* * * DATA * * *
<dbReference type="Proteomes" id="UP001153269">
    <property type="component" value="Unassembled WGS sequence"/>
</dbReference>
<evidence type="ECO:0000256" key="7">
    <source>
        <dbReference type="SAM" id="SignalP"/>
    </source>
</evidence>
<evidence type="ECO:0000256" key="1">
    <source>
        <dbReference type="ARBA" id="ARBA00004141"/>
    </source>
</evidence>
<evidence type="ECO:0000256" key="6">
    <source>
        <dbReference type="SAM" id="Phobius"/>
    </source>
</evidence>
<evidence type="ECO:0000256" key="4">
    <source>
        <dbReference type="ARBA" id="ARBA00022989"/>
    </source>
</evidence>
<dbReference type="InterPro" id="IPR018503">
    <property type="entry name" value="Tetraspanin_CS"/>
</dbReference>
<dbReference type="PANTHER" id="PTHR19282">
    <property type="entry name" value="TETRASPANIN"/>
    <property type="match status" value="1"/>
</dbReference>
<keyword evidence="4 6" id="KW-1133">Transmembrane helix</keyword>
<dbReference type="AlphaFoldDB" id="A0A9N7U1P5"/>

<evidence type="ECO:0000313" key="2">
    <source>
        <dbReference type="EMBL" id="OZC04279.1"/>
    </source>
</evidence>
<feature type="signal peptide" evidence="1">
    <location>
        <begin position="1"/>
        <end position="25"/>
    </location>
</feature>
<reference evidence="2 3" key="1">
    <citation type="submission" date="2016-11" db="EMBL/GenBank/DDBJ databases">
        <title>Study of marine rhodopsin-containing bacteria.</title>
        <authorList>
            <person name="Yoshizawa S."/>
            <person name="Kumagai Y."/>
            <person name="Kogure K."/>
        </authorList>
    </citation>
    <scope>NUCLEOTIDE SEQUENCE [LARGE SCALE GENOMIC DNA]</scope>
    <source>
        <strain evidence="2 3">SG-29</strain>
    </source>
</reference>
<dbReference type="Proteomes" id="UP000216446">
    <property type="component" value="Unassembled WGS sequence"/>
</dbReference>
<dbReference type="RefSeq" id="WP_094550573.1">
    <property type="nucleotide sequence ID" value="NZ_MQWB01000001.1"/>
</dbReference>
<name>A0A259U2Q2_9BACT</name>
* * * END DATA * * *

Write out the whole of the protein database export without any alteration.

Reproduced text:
<dbReference type="Proteomes" id="UP001153269">
    <property type="component" value="Unassembled WGS sequence"/>
</dbReference>
<evidence type="ECO:0000256" key="7">
    <source>
        <dbReference type="SAM" id="SignalP"/>
    </source>
</evidence>
<evidence type="ECO:0000256" key="1">
    <source>
        <dbReference type="ARBA" id="ARBA00004141"/>
    </source>
</evidence>
<evidence type="ECO:0000256" key="6">
    <source>
        <dbReference type="SAM" id="Phobius"/>
    </source>
</evidence>
<evidence type="ECO:0000256" key="4">
    <source>
        <dbReference type="ARBA" id="ARBA00022989"/>
    </source>
</evidence>
<dbReference type="InterPro" id="IPR018503">
    <property type="entry name" value="Tetraspanin_CS"/>
</dbReference>
<dbReference type="PANTHER" id="PTHR19282">
    <property type="entry name" value="TETRASPANIN"/>
    <property type="match status" value="1"/>
</dbReference>
<keyword evidence="4 6" id="KW-1133">Transmembrane helix</keyword>
<dbReference type="AlphaFoldDB" id="A0A9N7U1P5"/>

<evidence type="ECO:0000313" key="2">
    <source>
        <dbReference type="EMBL" id="OZC04279.1"/>
    </source>
</evidence>
<feature type="signal peptide" evidence="1">
    <location>
        <begin position="1"/>
        <end position="25"/>
    </location>
</feature>
<reference evidence="2 3" key="1">
    <citation type="submission" date="2016-11" db="EMBL/GenBank/DDBJ databases">
        <title>Study of marine rhodopsin-containing bacteria.</title>
        <authorList>
            <person name="Yoshizawa S."/>
            <person name="Kumagai Y."/>
            <person name="Kogure K."/>
        </authorList>
    </citation>
    <scope>NUCLEOTIDE SEQUENCE [LARGE SCALE GENOMIC DNA]</scope>
    <source>
        <strain evidence="2 3">SG-29</strain>
    </source>
</reference>
<dbReference type="Proteomes" id="UP000216446">
    <property type="component" value="Unassembled WGS sequence"/>
</dbReference>
<dbReference type="RefSeq" id="WP_094550573.1">
    <property type="nucleotide sequence ID" value="NZ_MQWB01000001.1"/>
</dbReference>
<name>A0A259U2Q2_9BACT</name>